Washington meets Washington, warily

Jeff Bezos is, by all appearances, a press-shy recluse with a ruthlessly efficient approach to business and a Scrooge-like reputation as an employer. He will also now be, by virtue of his acquisition of the Washington Post, a highly sought after social and political power broker in a town full of preening narcissists, socially ambitious sycophants and hucksters. And that’s not even counting the politicians. Should be fun.

Now that the shock of the sale has been absorbed, the DC establishment is trying to get a fix on the new macher from “the other Washington,” as Bezos put it in his memo to the Post staff.

Read the rest at GigaOM Pro.


The shield and the sword

The Media Wonk The Senate Judiciary Committee held an executive business meeting (i.e. markup) last week where members debated the Free Flow of Information Act of 2013. Modeled on state “shield laws” the bill would create a federal shield for journalists protecting them against being compelled to testify about their sources by a federal court. But according to a McClatchy report, the bill had to be held over to the next meeting after the senators were unable to agree on a definition of “journalist” to be protected by the law.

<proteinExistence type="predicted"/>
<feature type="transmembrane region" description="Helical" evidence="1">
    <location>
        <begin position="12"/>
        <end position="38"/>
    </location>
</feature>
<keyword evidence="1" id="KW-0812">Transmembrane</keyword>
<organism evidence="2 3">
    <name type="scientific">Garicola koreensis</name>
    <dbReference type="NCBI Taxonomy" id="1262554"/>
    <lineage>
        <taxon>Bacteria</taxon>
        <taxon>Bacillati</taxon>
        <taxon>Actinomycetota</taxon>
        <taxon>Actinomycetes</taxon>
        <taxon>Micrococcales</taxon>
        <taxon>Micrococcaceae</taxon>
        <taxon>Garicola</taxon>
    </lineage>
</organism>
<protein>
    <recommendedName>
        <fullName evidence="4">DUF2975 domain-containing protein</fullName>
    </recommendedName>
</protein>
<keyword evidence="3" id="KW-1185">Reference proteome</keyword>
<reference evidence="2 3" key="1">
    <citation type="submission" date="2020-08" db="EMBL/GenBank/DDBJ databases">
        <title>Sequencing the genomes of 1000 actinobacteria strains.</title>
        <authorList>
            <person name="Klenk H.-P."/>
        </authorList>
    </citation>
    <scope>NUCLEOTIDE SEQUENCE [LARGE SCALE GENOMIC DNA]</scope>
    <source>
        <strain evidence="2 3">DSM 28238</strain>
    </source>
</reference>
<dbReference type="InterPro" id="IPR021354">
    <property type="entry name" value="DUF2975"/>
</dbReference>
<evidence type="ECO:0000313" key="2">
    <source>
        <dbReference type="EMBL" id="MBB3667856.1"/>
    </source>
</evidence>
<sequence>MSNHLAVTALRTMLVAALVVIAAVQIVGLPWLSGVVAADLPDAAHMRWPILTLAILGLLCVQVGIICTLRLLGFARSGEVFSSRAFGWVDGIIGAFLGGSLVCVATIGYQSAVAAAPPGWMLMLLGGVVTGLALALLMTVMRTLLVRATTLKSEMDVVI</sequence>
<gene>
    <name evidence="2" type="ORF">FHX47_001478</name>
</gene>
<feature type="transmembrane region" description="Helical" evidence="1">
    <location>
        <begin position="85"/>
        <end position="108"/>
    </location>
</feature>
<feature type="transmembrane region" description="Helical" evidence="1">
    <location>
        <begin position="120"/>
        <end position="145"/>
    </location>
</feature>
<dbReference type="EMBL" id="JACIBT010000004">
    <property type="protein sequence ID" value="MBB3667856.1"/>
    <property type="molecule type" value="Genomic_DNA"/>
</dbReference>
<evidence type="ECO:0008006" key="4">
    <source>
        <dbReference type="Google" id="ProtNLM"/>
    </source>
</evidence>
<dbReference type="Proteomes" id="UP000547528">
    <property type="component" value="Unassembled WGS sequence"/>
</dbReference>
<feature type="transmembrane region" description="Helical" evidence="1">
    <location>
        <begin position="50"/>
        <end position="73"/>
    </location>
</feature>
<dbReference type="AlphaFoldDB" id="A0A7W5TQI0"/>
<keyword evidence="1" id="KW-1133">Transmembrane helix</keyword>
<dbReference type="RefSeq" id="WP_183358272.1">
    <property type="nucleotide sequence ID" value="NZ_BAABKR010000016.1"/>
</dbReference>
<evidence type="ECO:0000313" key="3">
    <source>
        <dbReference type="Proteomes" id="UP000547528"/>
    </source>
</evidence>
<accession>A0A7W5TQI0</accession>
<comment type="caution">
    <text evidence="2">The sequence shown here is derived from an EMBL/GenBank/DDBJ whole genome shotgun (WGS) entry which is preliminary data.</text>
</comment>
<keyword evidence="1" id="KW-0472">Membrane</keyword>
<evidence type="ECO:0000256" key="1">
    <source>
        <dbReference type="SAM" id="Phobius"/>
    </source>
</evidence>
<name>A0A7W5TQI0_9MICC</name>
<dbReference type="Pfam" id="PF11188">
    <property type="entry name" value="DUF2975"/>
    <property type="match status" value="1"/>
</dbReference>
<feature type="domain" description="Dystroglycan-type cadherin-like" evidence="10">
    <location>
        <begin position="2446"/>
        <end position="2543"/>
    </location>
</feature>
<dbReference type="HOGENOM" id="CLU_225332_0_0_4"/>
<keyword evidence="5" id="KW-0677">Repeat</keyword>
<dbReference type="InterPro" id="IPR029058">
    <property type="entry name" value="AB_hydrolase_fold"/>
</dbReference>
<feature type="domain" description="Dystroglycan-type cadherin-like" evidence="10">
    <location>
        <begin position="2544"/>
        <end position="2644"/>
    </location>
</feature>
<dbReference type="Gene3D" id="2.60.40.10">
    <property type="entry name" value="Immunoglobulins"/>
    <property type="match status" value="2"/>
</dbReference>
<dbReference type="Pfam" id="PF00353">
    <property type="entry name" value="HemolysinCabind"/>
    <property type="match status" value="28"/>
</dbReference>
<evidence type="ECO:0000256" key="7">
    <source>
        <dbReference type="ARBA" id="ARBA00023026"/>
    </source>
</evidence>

Here’s hoping it continues to confound them.

Don’t get me wrong. As a one-time (albeit small-time) accredited journalist the Media Wonk very much wants to be sympathetic to bill’s aims. The Obama Administration’s rough and disgraceful treatment of reporters caught up in its Ahab-like pursuit of leaks and leakers really does need to stop, or be stopped. But a federal shield law, particularly now, is a very fraught way of trying to do it.

Measuring media

Few Americans may have noticed it but the American economy grew by $560 billion this week, according to the Bureau of Economic Analysis, the office within the U.S. Commerce Department that calculates the official gross domestic product. The “growth” was a result of an accounting change — part of a major revision to how BEA calculates GDP going back to 1929. But it could have real world consequences.

Most of the upward revision reflects a decision to include for the first time an estimate of the value of intangible assets and activities, such as intellectual property and R&D spending.

Read the rest at GigaOM Pro.